China's powerful internet regulator has set out plans to defend the country's "national sovereignty" in the part of cyberspace behind the Great Firewall, a complex system of blocks, filters, and human censorship that determine what Chinese netizens can see online.
"The cybersecurity situation is growing more severe every day, and we face grave risks and challenges in national politics, the economy, culture, society, national defense, security, and citizens’ lawful rights and interests in cyberspace," the Cyberspace Administration said in an announcement on its official website.
It warned that "cyber penetrations" could affect the ruling Chinese Communist Party's grip on power.
"Political stability is the basic precondition for national development and the happiness of the people," the agency said.
While cyberespionage, surveillance, and hacker attacks were cited as a threat, the document also warned against "the use of networks to interfere in the internal political affairs of other countries, to attack other countries’ political systems, incite social unrest [and] subvert other countries’ regimes."
The warning comes as the authorities increasingly use espionage and subversion charges to target peaceful activists and critics of the government, alleging that they are working at the behest of "hostile overseas forces."
It also hit out at "harmful online information," including pornography, violence, and "superstition."
It said "online rumors" were also a threat to "cultural security."
"All kinds of ideologies and cultures are agitating and crossing swords online, and excellent traditional culture and mainstream value views are facing attacks," the agency warned.
It said terrorists, separatists, and extremists are "using the network to incite, plan, organize, and carry out violent terrorist activities, directly threatening the security of people’s lives and possessions, as well as social order."
Beijing blames Uyghur extremists for a string of violent attacks and clashes in recent years in the northwestern region of Xinjiang. But critics say the government has exaggerated the threat from the Uyghurs, and that repressive domestic policies are responsible for violence that has left hundreds dead since 2009.
Tibetans who engage in peaceful protest, or who own photographs or recordings of their exiled spiritual leader, the Dalai Lama, are also routinely targeted for detention, beatings, and prison sentences, while Tibetans and Uyghurs also face numerous restrictions in obtaining passports and traveling within China during times of high security alerts.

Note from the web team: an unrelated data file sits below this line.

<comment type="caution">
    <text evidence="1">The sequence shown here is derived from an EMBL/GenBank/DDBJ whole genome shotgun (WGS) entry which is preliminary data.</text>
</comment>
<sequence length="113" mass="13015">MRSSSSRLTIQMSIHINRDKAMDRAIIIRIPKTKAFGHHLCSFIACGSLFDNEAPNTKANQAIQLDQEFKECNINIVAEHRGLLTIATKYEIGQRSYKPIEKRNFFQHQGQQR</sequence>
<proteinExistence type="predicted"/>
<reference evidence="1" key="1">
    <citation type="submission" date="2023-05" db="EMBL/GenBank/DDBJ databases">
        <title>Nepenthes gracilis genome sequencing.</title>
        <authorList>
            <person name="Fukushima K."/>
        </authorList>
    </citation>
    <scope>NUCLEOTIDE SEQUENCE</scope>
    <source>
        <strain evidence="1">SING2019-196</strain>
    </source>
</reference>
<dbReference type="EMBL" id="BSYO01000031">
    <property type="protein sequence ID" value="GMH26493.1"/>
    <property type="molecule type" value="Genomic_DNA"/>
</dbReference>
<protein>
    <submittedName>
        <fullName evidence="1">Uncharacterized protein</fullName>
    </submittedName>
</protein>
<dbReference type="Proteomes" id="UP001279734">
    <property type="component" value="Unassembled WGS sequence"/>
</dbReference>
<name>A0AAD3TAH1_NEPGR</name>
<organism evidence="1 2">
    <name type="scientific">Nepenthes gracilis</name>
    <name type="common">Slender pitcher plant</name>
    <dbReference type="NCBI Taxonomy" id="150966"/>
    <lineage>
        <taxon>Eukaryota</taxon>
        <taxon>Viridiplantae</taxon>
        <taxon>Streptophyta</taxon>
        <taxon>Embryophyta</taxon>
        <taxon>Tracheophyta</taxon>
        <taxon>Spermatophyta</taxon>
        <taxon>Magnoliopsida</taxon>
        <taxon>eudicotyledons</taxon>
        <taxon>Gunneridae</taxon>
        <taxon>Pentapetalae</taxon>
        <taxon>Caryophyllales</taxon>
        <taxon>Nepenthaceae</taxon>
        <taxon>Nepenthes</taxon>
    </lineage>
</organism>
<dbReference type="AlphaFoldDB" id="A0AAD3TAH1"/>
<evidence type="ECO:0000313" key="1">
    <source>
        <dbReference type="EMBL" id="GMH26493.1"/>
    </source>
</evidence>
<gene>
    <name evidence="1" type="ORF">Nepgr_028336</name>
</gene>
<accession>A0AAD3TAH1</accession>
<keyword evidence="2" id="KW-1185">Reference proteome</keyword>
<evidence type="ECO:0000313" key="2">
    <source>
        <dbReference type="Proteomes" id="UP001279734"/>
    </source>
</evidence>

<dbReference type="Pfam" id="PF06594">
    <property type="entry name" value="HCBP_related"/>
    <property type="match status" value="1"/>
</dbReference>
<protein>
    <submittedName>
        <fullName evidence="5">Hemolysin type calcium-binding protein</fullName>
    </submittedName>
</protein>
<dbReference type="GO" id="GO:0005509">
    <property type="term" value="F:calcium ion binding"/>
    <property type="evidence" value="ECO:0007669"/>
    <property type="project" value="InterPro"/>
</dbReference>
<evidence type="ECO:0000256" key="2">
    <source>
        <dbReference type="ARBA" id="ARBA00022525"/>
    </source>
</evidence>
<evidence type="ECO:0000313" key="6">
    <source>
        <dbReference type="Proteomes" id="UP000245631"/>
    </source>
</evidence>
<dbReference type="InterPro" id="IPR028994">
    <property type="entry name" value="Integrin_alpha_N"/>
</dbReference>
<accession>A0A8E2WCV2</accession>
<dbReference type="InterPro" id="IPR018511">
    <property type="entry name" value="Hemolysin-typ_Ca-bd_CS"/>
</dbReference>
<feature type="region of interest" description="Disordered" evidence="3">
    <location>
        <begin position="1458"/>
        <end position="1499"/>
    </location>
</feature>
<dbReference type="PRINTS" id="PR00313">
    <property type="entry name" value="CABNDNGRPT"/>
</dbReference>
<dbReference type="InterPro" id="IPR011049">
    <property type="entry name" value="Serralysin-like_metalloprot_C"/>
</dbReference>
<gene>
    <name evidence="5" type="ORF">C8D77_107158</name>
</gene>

The statement also reiterated Beijing's policy of "sovereignty" in cyberspace, saying that individual nations should be free to control what happens online within their jurisdictions.
"[We will] resolutely oppose all actions to subvert our country’s national regime or destroy our country’s sovereignty through the network," it said.
The document, translated by the China Law and Copyright blog, also vows to "prevent, curb, and lawfully punish ... foreign powers using the network to conduct infiltration, destruction, subversion, and separatist activities."
New controls appear
Guangdong-based online activist Jia Pin said new controls have already appeared on the popular smartphone chat app WeChat.
"In the past few days, there was an automatic upgrade to WeChat which imposed limits on the number of people who can be in friends circles," Jia said.
"There is also an automatic deletion feature, which meant that a lot of the content we would normally post to our rights activism groups could no longer be sent," he said.
Jia said an increasing number of people are being detained or called in for questioning by police purely for posting or retweeting something online, without being involved in any other form of activity.
"This has been getting worse in recent years, but it had gotten particularly bad in the course of 2016," he said.
Guangdong resident Li Mianzhi said the entire document outlines a single policy: greater control over public freedom of expression.
"Put bluntly, this is trying to obfuscate and cover up the fact that all this talk about security this, security that, is all talking about the same thing," Li said.
"And that is to block up every single channel for free information and freedom of expression."
Wu Fan, editor in chief of the overseas Chinese-language magazine Chinese Affairs, said people need the internet for fresh sources of information.
"People are able to access and pass on news of all kinds of developments in society using the internet," Wu said.
"But the Chinese Communist Party is terrified that people will use it to complain about everything that's bothering them."
Reported by Lee Lai for RFA's Cantonese Service, and by Lin Ping for the Mandarin Service. Translated and written in English by Luisetta Mudie.